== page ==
It’s hard to believe how fast *summer* flew by. By summer, I mean that bright yellow thing in the sky that was supposed to give us heat for oh…say about 3 months or so?
Not this year. We had snippets of heat, but certainly not what we are used to. Rainy too. Good thing I have a home-made recipe for killing moss, because I need to use it on my hair to get rid of what’s now surely growing up on my head.
With Fall snapping at my heels, it is almost time to pull out the soup pot. First I have to use up what is left in the freezer though from late last Winter/early Spring. I had a one cup container of my Madeira soup and a half cup of filling leftover from my Black Bean & Wild Rice Enchiladas in the freezer…hmmmm…what if I? Hot damn, but that was a marvelous notion that popped into my head. Combining the two made for a thick, chunky soup (albeit a small portion) that warmed me to my toes with the amazing flavours of Mexico and Spain united. Love it when a spur of the moment experiment comes together.
After that awesome dinner of experimental leftovers, I sat snuggled under an afghan, with a cup of cocoa at my side and yarn and knitting needles in front of me, I can now officially concentrate on attending to my UFO’s (un-finished objects). Nothing like a blast of chilly air to spur one into getting that sweater or pair of mitts finished.
I had been pre-occupied with spinning the past few weeks and my knitting was sitting there pouting at the neglect. My latest hobby has seen me perfect the technique of the drop spindle in taking soft, fluffy fleece and spinning it into yarn. It is so cool to see it materialize before your eyes. The trick is to keep it spun into yarn and not have it fall apart from being under-spun, or so tight and kinky it reminds you of Shirley Temples trademark bouncy curls.
Now that I finished spinning a practice bag of dyed brown English Wool roving into several bobbinfuls of *singles*, it was time to learn to ply two of them together.
Plying is like magic. It takes 2 (or more) strands of hand-spun yarn and twists them together like a rope, automatically smoothing them together seamlessly into a beautifully finished product. The end result is a balanced yarn that drapes well and doesn’t try to kink up on itself. Magic!
Pardon the crude “Lazy Kate” (a nifty item that holds 2 or 3 bobbins of single spun yarns to be plied together), necessity is the mother of invention and empty tubes of toilet tissue/paper towels make great bobbins while a box and knitting needles allow them to be unwound for plying.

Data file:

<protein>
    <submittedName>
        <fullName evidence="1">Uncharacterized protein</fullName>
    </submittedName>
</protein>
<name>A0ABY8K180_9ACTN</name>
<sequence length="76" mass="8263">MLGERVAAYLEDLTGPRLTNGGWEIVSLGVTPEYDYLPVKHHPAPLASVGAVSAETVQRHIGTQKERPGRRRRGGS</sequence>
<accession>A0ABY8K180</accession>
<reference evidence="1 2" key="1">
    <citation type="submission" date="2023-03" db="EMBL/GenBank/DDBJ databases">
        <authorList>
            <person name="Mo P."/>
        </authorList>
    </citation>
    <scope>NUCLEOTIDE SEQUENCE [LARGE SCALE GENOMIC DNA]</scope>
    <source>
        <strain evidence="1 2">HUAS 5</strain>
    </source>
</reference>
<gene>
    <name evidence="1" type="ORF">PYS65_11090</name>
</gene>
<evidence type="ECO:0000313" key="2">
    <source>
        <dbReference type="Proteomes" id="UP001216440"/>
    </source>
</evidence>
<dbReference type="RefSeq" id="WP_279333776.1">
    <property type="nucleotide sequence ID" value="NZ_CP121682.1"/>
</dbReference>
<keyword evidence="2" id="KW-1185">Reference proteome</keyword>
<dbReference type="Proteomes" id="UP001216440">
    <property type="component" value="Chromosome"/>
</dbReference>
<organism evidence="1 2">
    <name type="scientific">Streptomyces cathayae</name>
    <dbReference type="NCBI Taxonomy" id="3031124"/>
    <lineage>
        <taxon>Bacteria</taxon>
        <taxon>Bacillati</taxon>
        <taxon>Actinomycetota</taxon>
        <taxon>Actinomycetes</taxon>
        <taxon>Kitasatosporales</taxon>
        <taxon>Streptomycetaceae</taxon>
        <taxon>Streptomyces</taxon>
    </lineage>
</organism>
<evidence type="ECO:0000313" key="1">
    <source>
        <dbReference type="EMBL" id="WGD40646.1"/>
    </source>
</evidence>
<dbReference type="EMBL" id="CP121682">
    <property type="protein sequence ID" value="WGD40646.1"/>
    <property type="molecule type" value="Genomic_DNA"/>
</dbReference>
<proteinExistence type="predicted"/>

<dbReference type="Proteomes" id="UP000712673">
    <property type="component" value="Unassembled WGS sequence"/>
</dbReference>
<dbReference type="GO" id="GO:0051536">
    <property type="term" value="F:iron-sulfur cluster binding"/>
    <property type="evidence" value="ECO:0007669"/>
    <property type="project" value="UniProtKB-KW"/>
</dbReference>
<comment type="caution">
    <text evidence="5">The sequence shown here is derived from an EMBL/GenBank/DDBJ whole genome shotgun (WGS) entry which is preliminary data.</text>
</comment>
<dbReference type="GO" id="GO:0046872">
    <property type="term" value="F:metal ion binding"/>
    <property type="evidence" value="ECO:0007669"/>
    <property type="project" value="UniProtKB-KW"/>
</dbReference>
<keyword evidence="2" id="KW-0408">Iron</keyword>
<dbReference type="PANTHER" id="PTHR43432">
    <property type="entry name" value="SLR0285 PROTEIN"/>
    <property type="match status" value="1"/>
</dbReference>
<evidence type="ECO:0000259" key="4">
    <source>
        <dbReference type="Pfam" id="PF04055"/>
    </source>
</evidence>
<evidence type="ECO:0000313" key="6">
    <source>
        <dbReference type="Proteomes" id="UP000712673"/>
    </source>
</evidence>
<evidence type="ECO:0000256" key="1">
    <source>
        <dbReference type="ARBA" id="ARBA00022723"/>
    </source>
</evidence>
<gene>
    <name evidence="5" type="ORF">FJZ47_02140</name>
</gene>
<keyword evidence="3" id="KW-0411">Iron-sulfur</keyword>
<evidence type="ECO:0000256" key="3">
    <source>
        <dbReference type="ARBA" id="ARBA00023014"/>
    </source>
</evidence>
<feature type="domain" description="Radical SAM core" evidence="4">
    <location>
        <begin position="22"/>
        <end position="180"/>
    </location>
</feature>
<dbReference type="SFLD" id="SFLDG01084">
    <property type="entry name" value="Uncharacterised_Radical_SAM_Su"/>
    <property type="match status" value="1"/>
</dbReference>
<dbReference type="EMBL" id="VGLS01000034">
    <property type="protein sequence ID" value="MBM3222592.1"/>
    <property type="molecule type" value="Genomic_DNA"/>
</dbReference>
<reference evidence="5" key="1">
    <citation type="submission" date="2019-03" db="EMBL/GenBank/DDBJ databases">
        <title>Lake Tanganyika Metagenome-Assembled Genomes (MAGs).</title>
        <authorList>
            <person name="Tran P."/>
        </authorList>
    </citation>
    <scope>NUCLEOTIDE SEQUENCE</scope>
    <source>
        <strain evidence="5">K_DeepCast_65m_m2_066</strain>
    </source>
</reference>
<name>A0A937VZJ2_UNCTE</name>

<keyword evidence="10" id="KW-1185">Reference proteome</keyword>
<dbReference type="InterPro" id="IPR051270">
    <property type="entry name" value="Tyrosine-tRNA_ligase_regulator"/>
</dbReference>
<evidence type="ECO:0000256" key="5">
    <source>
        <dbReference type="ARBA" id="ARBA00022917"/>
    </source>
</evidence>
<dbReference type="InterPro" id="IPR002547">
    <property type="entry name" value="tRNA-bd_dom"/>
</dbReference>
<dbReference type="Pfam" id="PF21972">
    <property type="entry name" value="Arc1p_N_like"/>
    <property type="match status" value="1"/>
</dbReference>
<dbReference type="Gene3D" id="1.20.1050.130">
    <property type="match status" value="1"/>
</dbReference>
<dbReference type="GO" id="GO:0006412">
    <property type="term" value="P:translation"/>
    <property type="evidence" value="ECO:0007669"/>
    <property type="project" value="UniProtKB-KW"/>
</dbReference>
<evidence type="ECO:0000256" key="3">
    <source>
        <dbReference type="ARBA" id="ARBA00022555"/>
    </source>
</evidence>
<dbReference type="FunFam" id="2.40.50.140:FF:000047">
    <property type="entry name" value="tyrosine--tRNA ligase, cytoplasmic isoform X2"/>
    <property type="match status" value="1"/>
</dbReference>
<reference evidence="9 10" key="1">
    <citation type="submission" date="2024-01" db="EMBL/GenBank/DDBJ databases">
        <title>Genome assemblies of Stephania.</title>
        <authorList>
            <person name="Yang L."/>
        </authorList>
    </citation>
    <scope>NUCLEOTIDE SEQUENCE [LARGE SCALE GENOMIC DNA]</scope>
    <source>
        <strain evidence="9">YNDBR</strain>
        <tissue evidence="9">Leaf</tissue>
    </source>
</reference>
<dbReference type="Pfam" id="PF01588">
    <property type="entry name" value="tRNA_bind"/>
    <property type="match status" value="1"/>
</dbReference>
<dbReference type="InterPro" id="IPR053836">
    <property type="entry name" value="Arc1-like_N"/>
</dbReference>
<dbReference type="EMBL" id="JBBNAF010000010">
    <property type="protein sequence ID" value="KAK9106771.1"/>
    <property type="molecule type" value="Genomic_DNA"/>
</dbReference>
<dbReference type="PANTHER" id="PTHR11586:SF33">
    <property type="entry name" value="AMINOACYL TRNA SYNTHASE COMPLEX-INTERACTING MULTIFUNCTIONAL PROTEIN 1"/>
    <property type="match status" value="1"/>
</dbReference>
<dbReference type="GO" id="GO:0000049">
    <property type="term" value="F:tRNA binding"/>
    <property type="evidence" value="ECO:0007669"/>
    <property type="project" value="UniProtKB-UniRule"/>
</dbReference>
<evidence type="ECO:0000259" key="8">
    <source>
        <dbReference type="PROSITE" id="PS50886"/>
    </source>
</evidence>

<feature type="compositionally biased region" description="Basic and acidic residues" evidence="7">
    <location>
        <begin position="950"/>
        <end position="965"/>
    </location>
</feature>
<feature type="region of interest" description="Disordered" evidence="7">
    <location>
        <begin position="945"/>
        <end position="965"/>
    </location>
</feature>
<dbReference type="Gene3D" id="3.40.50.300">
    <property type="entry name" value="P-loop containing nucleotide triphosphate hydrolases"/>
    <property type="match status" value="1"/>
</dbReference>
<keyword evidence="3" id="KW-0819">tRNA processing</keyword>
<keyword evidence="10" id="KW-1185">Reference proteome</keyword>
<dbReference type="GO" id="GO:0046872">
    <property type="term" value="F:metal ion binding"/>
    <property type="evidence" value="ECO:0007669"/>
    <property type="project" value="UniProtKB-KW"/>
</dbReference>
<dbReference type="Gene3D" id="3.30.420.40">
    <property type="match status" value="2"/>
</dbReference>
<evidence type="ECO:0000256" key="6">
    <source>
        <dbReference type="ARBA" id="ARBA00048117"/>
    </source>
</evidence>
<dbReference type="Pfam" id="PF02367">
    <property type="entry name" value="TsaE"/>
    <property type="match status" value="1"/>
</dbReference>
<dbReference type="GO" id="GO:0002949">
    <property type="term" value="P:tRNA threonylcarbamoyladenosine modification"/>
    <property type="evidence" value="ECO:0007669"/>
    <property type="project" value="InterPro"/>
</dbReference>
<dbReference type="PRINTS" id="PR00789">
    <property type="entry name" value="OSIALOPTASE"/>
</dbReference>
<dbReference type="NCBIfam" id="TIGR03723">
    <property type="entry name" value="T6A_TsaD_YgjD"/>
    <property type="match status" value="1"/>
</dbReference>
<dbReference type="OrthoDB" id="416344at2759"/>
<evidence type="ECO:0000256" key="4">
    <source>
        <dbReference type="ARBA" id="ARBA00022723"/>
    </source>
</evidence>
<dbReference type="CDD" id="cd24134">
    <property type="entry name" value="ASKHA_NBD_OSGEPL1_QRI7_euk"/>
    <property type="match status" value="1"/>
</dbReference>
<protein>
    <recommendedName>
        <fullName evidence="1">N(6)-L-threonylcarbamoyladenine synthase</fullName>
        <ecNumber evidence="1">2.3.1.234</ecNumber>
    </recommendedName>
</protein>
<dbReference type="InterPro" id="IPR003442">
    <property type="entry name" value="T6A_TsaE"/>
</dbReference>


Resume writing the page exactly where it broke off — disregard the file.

Now that I feel comfortable spinning on a drop spindle… I *accidentally* acquired a brand new (well, new to me) toy. A few days ago I took a run up to visit an Aunt & Uncle in Northern Ontario. Leaving from the Homestead makes it only a 2 1/2 hour drive vs. a 7 hour drive from the southern home. My visit was well worth the trip too! My uncle’s mother owned a spinning wheel and from the time he was a tot, my uncle remembers his mother sitting down to the wheel and churning out bundles of hand-spun yarn to be turned into sweaters, socks, mittens and hats, after all, this was Northern Ontario, where the average winter temperature is a sustained -25C or lower. Lots and lots of fleece was needed to keep the family warm.
As no one else in the family wanted this treasured piece of history, they graciously loaned it to me. What a beauty this machine is too! With an interesting history to boot as to the manufacturer. I won’t bore you to death with the details, but it came from a small company out of Manitoba in the early 1930’s that ended up starting the Mary Maxim yarn company. For those interested, google Sifton, Manitoba and the Spin Well Mfg Co.I brought my latest treasure back to the Homestead and once she is given a good cleaning and oiling of particular parts, she will be put through her paces to see if she can still deliver some hand-spun yarn. Which I am sure she will have no problem with, it will be me learning how to use her to make yarn from a bag of fluffy fleece. Spinning on a wheel is very different from a drop spindle, there are drive ratios to figure out, drafting to re-master and controlling the take-up. Do I know what these mean yet? barely…but I will update y’all as I go.
Meanwhile, I have a couple trays of tomatoes and Serrano peppers that are calling my name, so I best be off to the kitchen to process them.
Until later, stay warm and happy spinning!
Keep up the good work it is looking good…
Thanks Rhoda! 🙂